SC: In addition to your studio practice, I am also interested in your other more social and collaborative projects. I know that you have produced the ‘Fluxus Coloring Book’, you are now conducting day-long artist residencies out of your home, and you are in the process of curating the third installment of Paper! Awesome!, a show that features an impressive line-up of artists that work with or on paper.

BNR: The Fluxus Coloring Book was produced while in residence at Southern Exposure. During my residency, I worked with a group of artists to build The Portable Ice Cream Stand, part art object, part functioning ice cream stand, part social happening. Visiting artists and guests initiated the direction of the project. A worktable was built to make handmade fliers, later the table functioned as a place for conversation and art making. A few artists made coloring book pages, and guests colored in them. All of the work created at the table was left behind. As a reaction I wanted to develop something that could be taken away from the project. I have an interest in Fluxus art, and felt there was a relationship between the childlike tendencies of a coloring book and the humor of Fluxus art. The coloring book consisted of blank pages and non-representation lines. There was nothing to color in or around; the coloring book was failure, a document for it’s own joke.

One-Day Artist Residencies will take place within the context of Hallway Projects, which exists in my home. During these residencies, an interaction will take place in private, and then later be shared with the public via on-line documentation and distribution of printed materials. During each residency the contributor is offered both a physical venue and a reasonable timeline to execute direct actions in art making. Within the modest time frame and hospitable environment, I hope to interview each contributor and produce either collaborative works or investigate shared sensibilities in our interests as makers. For example, in a conversation many years ago, Amy Rathbone and I discovered we both dislike the colors yellow and blue. For her residency, we plan to explore the colors, and our reaction to them now. We plan to evaluate various tones of each color and rank our tolerance. In addition, we plan to directly tackle our fears by submersing ourselves in the colors and sharing our experience with the public in efforts to gain a better understanding of why we dislike the color yellow and the color blue.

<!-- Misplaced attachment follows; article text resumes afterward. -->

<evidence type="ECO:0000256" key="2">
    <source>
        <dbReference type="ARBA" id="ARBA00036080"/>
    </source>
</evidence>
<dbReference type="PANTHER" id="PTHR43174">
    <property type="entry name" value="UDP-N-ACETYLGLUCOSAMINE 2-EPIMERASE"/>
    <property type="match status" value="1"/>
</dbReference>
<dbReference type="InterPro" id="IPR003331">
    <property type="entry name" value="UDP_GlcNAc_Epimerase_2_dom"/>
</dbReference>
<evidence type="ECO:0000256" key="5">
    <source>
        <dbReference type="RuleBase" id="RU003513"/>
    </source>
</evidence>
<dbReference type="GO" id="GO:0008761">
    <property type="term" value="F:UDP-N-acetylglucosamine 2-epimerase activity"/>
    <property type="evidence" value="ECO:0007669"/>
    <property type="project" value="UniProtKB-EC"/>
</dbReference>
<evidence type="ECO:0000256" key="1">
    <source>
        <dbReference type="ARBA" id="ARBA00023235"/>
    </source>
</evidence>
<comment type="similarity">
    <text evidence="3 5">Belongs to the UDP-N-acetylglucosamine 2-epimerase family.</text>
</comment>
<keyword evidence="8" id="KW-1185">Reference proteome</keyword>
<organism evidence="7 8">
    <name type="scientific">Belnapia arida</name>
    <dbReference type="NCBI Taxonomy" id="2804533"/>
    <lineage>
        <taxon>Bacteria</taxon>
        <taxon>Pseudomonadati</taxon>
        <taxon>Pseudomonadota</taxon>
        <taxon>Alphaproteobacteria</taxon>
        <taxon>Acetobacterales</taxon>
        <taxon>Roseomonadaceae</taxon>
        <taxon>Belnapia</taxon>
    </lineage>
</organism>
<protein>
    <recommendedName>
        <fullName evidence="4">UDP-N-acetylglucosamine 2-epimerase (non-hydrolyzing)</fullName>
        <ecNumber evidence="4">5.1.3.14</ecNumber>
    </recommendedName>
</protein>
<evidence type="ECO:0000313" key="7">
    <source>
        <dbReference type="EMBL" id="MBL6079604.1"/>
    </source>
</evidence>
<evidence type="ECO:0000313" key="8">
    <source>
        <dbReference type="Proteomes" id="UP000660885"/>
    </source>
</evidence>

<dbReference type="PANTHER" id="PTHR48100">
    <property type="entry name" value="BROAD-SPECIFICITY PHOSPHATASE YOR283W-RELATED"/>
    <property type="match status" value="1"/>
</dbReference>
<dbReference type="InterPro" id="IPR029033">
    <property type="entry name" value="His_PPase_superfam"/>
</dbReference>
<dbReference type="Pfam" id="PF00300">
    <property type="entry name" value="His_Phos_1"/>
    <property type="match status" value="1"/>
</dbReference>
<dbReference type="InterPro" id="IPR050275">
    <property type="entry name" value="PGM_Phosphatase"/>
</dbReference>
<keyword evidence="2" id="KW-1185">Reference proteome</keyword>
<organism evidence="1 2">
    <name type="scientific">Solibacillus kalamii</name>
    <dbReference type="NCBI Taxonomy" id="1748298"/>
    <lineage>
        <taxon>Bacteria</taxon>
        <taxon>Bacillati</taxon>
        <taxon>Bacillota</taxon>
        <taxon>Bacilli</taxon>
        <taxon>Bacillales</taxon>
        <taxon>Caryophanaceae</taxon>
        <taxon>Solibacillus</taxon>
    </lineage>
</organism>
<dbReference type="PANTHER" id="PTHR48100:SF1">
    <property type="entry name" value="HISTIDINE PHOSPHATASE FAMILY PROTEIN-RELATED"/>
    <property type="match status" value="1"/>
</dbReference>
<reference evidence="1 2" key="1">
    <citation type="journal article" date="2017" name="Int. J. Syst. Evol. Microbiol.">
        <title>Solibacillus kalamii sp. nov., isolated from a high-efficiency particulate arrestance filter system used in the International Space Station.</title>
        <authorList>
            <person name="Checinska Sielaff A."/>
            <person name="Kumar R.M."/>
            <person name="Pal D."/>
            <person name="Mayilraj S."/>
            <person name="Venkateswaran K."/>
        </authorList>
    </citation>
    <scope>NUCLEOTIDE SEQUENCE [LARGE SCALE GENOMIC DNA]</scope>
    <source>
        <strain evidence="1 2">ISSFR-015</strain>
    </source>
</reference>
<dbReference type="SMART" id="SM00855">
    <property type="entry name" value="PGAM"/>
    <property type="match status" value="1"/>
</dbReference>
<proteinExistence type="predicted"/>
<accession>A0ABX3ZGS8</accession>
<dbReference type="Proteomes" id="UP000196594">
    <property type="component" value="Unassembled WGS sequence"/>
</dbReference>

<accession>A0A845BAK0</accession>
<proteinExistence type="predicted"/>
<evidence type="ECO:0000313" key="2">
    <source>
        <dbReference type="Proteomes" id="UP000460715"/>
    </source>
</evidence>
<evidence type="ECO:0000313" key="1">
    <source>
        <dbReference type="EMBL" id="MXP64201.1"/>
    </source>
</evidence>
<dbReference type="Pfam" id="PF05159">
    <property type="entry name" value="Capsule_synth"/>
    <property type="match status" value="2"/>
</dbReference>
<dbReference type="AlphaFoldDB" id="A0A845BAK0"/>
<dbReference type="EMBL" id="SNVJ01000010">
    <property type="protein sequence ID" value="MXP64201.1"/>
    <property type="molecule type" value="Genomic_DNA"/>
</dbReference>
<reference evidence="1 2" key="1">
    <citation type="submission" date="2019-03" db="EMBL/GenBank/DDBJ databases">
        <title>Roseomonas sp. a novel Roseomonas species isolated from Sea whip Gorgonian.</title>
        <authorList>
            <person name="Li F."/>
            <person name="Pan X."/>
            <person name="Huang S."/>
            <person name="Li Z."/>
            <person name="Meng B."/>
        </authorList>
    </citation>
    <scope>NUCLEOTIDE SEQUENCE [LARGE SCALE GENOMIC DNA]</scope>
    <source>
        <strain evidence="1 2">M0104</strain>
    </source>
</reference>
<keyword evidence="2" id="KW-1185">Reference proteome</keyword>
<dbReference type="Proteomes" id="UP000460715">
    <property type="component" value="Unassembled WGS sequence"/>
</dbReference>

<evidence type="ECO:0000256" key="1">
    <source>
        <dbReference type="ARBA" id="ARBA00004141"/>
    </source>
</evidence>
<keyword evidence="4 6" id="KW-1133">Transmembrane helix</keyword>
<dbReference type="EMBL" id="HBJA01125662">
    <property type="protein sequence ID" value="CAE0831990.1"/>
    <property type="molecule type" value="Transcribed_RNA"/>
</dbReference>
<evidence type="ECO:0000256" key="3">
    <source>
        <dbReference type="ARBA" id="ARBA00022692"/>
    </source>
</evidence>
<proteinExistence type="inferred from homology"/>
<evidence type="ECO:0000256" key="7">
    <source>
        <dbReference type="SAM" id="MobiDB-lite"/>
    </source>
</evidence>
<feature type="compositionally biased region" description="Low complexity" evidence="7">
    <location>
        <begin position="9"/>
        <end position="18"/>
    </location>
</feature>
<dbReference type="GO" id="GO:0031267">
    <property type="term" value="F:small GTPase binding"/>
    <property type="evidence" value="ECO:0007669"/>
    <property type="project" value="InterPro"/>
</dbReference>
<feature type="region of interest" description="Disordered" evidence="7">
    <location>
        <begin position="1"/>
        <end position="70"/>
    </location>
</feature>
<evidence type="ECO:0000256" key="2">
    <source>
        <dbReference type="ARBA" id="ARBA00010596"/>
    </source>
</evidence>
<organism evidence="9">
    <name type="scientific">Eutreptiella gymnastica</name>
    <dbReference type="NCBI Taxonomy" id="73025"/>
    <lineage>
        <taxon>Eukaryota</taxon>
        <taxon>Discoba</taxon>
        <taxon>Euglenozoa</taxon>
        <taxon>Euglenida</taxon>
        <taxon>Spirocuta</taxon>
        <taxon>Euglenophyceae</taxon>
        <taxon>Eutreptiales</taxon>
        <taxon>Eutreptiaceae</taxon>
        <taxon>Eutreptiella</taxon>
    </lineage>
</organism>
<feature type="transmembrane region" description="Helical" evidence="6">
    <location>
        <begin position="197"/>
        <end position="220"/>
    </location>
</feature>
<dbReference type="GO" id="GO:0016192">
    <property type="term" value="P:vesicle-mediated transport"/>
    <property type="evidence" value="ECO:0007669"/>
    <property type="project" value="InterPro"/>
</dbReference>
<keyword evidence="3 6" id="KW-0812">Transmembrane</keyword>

And, Paper! Awesome! was first produced out of necessity for an exhibit within a short timeline. It took place at the now closed Mimi Barr Gallery in 2003. I put out a call to artists to submit work on a letter size piece of paper. I figured with the upcoming deadline, a letter size piece of paper was the most approachable form for both the artists, and my vision for installing the work in a cohesive manner. The works were hung on two walls in a quilt-like fashion. The second installment took place two years later, and involved an open call and a jury process. The range of artists selected added an important element to the exhibit. Artist who were established within the art world and artists who have not shown their work before were hung alongside one another and the proximity of the works offered a slightly anonymous experience for the viewer. For the third installment at Baer Ridgway this spring, I have invited an interesting range of artists who have shown extensively in the international art world, and I am in the process of working with members of other organizations to provide another element to the exhibit. Again, the timeline here is important, I invited the artists to participate nearly six weeks prior to the deadline of submissions. Like the One-Day Artist Residencies, I am interested in what can be produced within a limited time frame and limited space.

SC: So what can we look forward to from you in 2010? Do you have any exciting new projects that you have been wanting to tackle?

BNR: 2010 is shaping up to be very productive. I will be a curator in residence for a short period of time with Baer Ridgway Exhibitions. Little Paper Planes is publishing a book of my collages and assemblages. The book will be released in February. The Andy Warhol Foundation has funded the catalog for Artadia Awardees. I’m looking forward to returning to the studio, and having a lot of conversations about the potential to do larger projects. A very ambitious year to come!